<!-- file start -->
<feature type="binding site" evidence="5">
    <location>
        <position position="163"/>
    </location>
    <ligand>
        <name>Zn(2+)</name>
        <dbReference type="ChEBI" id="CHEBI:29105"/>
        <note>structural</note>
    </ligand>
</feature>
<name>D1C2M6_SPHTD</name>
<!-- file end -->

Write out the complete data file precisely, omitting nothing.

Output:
<feature type="binding site" evidence="5">
    <location>
        <position position="163"/>
    </location>
    <ligand>
        <name>Zn(2+)</name>
        <dbReference type="ChEBI" id="CHEBI:29105"/>
        <note>structural</note>
    </ligand>
</feature>
<name>D1C2M6_SPHTD</name>